Source: The Economist BY B.R.
To the joy of newsites everywhere keen for something quirky to report over the Christmas period (mea culpa), last week Kuala Lumpur International Airport (KLIA) admitted that it could not trace the owners of three jumbo jets that had been parked on its tarmac for over a year. In a newspaper advert, the operators of the airport appealed for the owners of the “untraceable” 747s to come forward, otherwise it would sell them and use the proceeds to pay for the accrued parking charges and the like.
The mystery may have been solved. Swift Air Cargo, a Malaysian carrier, has claimed ownership of the aircraft. It says that the planes originally belonged to Flugvik, an Icelandic plane-leasing firm. They were leased to AirAtlanta Icelandic, which stopped flying them in 2010. At some point they were then de-registered, passed through various hands, including a Chinese carrier called Shaanxi Sunshine Cargo, and were eventually bought by Swift five years later. In a statement Swift said:
[Two of the aircraft] went from Iceland, through China to a Hong Kong entity and then to SWIFT, while [the third] went from Iceland, through Turkey to a Hong Kong entity and never was part of Shaanxi Sunshine Cargo.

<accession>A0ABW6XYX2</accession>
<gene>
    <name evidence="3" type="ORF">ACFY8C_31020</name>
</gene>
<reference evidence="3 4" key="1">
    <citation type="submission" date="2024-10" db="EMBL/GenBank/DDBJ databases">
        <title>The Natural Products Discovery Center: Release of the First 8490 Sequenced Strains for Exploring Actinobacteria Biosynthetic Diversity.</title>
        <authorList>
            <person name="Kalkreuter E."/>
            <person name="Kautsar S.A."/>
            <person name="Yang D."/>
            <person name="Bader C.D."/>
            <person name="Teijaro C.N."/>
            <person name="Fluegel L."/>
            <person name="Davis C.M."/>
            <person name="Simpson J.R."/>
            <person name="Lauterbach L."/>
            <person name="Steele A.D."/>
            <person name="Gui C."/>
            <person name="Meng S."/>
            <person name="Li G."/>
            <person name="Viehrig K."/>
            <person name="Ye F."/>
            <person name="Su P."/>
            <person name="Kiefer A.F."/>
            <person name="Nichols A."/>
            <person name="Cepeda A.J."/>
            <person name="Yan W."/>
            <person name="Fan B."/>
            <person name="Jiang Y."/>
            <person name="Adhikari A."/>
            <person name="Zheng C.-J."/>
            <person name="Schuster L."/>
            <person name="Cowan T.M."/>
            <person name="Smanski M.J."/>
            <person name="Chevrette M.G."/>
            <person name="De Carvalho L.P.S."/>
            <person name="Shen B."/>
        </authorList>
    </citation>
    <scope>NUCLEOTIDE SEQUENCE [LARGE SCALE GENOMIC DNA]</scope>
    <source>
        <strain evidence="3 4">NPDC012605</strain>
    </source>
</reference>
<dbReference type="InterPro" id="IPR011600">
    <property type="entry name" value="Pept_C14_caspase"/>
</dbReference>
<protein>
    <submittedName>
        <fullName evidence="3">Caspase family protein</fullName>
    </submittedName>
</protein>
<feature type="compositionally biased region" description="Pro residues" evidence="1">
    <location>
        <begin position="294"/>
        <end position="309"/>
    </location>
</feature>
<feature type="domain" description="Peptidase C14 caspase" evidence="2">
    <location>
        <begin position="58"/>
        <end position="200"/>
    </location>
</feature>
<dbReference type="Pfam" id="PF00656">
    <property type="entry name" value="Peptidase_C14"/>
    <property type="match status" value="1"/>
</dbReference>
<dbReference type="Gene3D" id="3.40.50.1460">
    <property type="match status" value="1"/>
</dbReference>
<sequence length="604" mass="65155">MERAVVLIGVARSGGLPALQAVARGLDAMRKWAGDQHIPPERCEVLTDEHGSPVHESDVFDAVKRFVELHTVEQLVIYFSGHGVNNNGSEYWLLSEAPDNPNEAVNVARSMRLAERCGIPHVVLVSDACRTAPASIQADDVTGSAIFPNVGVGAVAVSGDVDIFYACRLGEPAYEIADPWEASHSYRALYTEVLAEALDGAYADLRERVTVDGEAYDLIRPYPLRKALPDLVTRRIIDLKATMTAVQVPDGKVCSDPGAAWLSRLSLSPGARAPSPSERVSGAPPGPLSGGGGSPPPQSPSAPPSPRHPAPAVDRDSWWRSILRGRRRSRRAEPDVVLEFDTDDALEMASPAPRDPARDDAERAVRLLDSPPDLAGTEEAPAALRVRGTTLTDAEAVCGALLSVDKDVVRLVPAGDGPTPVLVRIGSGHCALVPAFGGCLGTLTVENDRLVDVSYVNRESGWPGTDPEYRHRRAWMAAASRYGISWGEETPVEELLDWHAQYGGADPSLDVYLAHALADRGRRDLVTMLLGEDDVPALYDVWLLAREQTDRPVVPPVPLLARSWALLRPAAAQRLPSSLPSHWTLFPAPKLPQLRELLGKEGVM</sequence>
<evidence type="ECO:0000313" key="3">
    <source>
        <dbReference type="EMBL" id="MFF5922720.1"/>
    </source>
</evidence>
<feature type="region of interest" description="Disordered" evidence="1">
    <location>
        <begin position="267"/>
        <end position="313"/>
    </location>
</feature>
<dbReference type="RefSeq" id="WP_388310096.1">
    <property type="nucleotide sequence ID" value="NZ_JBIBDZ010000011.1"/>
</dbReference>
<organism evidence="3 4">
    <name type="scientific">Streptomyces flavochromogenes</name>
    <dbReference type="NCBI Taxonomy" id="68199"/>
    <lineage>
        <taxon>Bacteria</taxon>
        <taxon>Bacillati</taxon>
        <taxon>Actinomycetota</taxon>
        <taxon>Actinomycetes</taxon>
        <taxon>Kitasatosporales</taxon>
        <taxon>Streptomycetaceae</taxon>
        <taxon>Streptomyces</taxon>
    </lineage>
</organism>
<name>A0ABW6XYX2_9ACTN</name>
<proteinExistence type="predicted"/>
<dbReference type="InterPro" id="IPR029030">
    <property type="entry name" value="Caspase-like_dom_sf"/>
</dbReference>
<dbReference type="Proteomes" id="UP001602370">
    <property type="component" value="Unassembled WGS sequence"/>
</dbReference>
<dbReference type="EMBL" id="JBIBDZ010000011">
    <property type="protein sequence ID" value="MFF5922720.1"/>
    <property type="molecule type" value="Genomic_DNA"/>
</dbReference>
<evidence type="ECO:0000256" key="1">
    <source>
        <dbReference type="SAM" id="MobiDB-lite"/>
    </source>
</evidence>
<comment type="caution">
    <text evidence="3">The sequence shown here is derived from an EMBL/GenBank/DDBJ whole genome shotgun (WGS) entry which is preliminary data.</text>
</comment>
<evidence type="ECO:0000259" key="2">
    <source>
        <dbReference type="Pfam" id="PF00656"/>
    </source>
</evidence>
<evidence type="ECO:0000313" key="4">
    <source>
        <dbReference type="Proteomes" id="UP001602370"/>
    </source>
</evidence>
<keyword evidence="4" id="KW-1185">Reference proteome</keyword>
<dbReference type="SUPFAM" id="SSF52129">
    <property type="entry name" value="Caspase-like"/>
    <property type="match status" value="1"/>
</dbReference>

The assumption MASSB (MAHB) [the airport operator] made was that the company paying the parking fees on the aircraft was the aircraft owner. This is not necessarily the case. Quite often, an airline will have various companies handle different aspects of the airline such as parking, aircraft handling, consumables, food and beverage, minor aircraft maintenance and security. Thus, just because Shaanxi Sunshine Cargo was paying the parking fee of the (3) Boeings does not determine ownership of the said aircraft as is evidenced when Shaanxi Sunshine Cargo was paying the parking fee for [the third plane] although it had never been the owner.
In what sounds like a bureaucratic circle of hell, Blue Peterson, Swift’s boss, told the BBC that KLIA has refused it access to the planes until it could produce registration documents. Yet it has been unable to log the jumbos because to do so “they must first undergo maintenance checks. And I can’t even go on the property to look at my own planes”. Resolving that catch-22, to the continued delight of news editors, does not sound easy.